Division 3n, Weekend 2, Mercure Georgian Hotel, Bolton, 13-14 Jan 2018 by Andy Mort




The controllers’ strategy this year is to avoid pairing strong teams against each other until the Swiss System kicks in, with the intention of making final rounds more dramatic. This has meant that in each of the first two weekends we have been matched against one relatively weak and one relatively strong team.


On Saturday, we out-rated Bradford C, and anticipated a fairly comfortable win. Having been rotated, a not too painful experience, I was sitting out the match and arrived after about 2 hours’ play, at which point our theoretical superiority was not that evident, though we were ahead on Boards 1 and 6. First to finish, surprisingly, was Tom on Board 2, downed abruptly by Robert Dean, a thorn in our side on previous occasions, after Tom had failed to follow up accurately what the post-mortem showed to be a superior position. Richard agreed a draw as Black in a sterile London System middle-game shortly after. By now John had exploited his space advantage in the form of control of the d-file and advanced kingside pawn phalanx, and he won a piece to convert to an easily won ending.


Having left the room for ten minutes with Lloyd a comfortable piece to two pawns up, I returned to find that his opponent had ‘thrown the kitchen sink’ at his king; a rook up, he nevertheless had pieces and pawns menacing his king. With precise defence Lloyd repulsed the attack, however, and his extra material soon forced resignation. The position of Colm, our ‘Mr. Reliable’, was difficult to assess, in that he appeared to have a bad bishop versus a monstrous knight on e5. Ultimately, however, the knight was not influential, whereas the bishop raked his opponent’s defences. A doubling of rooks on the b file led to penetration on the first rank, and a decisive attack on White’s king.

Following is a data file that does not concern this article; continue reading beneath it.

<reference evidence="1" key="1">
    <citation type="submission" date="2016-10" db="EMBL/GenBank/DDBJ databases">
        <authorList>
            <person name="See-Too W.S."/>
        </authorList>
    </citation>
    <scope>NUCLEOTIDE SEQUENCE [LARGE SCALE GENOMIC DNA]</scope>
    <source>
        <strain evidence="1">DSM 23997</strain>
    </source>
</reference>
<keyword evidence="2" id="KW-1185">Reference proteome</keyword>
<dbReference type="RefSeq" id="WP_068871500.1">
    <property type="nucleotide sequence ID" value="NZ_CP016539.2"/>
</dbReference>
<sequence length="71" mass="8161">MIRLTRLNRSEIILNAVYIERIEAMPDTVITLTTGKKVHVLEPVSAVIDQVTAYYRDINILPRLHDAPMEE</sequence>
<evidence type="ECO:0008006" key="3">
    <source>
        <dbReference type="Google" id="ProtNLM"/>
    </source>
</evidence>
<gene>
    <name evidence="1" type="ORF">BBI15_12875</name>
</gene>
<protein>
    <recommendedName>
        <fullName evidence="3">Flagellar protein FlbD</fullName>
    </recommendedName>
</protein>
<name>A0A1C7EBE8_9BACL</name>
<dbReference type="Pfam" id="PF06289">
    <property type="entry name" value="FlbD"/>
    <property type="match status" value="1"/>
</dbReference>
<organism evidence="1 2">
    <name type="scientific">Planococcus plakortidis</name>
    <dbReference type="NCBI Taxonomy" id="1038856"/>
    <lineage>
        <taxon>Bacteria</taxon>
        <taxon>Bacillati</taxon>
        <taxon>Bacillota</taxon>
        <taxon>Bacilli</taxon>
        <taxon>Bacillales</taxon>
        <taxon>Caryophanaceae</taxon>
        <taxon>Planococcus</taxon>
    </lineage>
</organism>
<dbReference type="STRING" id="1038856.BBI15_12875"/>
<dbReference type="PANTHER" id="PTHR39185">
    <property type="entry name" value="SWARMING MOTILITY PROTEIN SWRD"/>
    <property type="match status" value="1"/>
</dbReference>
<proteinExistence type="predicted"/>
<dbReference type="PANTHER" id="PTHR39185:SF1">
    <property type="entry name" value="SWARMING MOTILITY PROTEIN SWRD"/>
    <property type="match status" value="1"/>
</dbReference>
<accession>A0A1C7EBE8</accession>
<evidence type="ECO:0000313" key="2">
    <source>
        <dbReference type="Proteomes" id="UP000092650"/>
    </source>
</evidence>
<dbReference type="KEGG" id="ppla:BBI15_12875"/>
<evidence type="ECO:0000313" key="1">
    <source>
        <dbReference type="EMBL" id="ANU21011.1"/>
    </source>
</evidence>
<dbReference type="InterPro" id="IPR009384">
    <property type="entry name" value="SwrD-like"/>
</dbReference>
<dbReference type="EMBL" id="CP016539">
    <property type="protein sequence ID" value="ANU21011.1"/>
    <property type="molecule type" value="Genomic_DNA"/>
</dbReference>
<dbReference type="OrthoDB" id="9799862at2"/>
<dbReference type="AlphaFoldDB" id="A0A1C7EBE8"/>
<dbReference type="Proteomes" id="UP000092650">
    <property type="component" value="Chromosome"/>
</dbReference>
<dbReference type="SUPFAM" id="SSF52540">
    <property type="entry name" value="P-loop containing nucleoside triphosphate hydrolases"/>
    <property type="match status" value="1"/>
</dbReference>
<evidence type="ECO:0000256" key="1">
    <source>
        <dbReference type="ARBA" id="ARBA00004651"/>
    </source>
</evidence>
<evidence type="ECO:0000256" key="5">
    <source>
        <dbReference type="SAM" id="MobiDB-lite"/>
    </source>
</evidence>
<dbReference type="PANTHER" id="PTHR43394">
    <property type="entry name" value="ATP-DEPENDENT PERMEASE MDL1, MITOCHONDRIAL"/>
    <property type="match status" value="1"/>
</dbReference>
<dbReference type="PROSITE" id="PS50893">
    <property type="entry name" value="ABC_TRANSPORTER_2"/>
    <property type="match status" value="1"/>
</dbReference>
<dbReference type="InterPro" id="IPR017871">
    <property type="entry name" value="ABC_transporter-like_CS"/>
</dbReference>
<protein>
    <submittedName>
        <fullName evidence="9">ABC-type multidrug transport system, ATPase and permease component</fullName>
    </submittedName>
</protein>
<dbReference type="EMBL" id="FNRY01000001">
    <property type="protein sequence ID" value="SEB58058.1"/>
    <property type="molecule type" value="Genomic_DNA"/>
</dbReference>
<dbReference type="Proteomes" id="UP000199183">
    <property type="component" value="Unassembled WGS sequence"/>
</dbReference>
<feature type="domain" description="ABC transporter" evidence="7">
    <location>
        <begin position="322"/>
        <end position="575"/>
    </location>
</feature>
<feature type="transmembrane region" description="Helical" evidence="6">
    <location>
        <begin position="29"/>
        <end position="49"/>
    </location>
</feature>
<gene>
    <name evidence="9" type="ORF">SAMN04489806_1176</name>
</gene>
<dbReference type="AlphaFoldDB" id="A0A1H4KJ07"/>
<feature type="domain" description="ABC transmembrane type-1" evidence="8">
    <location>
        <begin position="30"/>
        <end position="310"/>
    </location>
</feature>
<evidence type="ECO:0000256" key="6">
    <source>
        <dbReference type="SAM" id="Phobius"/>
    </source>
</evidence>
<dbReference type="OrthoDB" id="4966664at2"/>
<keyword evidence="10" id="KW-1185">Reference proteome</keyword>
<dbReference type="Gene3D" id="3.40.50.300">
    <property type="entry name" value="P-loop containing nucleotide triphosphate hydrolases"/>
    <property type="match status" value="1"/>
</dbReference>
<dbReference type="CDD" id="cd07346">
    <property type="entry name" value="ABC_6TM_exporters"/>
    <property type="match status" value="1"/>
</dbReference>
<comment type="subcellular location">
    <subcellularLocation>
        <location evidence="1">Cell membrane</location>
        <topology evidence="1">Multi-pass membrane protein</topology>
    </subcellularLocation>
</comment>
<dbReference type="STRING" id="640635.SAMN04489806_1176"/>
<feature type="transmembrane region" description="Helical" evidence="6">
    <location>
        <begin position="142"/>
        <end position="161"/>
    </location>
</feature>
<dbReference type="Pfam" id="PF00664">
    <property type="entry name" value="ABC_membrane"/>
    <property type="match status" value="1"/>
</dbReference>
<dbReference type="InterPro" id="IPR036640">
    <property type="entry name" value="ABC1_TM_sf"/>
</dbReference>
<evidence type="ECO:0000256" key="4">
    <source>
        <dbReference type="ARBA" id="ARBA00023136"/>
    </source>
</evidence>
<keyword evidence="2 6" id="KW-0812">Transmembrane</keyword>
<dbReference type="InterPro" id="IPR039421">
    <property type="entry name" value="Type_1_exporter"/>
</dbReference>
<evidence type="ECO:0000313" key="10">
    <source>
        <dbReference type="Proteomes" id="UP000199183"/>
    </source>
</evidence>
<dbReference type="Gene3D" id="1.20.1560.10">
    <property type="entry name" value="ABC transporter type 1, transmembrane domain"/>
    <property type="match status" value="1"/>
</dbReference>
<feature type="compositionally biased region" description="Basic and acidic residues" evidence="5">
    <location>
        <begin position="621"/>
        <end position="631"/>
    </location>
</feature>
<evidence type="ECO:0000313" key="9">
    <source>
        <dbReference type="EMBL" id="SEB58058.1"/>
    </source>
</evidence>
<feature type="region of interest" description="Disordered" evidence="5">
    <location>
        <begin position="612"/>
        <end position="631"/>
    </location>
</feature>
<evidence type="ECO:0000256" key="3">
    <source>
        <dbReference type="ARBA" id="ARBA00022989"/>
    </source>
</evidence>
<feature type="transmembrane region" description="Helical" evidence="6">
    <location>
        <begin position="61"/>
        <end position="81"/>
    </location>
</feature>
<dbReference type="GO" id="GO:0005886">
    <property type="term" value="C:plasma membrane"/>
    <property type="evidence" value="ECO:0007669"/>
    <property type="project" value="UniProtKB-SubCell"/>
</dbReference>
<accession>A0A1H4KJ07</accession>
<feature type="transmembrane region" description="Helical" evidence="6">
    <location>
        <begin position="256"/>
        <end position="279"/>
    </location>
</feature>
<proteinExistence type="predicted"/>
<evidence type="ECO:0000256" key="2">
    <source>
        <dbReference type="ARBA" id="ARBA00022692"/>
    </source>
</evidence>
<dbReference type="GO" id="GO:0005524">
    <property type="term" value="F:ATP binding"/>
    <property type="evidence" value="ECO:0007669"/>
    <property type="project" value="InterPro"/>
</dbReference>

Rounds 3 & 4, Weekend 2, 2018



At this point we had won the match, and had only one player in action, and if I say that he was the last in the room to finish (not for the first, or probably even the second time), and describe the progress of our Board 4’s game, few regular 4NCL North players will be in doubt about his identity. As White, he achieved no more than a minimal edge in the opening, deliberately ceded the two bishops, and converted to a rook and pawn ending which spectators thought was clearly drawn.


Our player’s dogged determination was rewarded when after about six hours’ play he squeezed out a win, sadly not witnessed by his team mates, who had abandoned him for the restaurant with instructions to book his own taxi. There are times when tough love is necessary. This scenario is not unusual, and, of course no satirical observations were made about the side-effects of his tenacity for the rest of the evening, his team-mates being a sensitive bunch.




Having enjoyed our meal at The Cherry Tree gastropub last year, we repeated our visit to this deservedly busy pub, and were rewarded by good real ale, excellent food, and friendly service.


An efficient job done on Saturday, but Cheddleton 2 would be more of a challenge on Sunday, if possibly vulnerable on the lower boards.


The balance was tipped in our favour when the controllers informed us that our opponents would have to field a reserve on Board 3, but we took no delight in this development, as Simon Edwards, one of our longest standing 4NCL friends, had spent most of the previous evening in A & E with a very painful back. On asking his father about Simon’s indisposition, however, we were relieved to hear that he was O.K. At least that was what I inferred from Roger’s “He had better be in work on Monday”!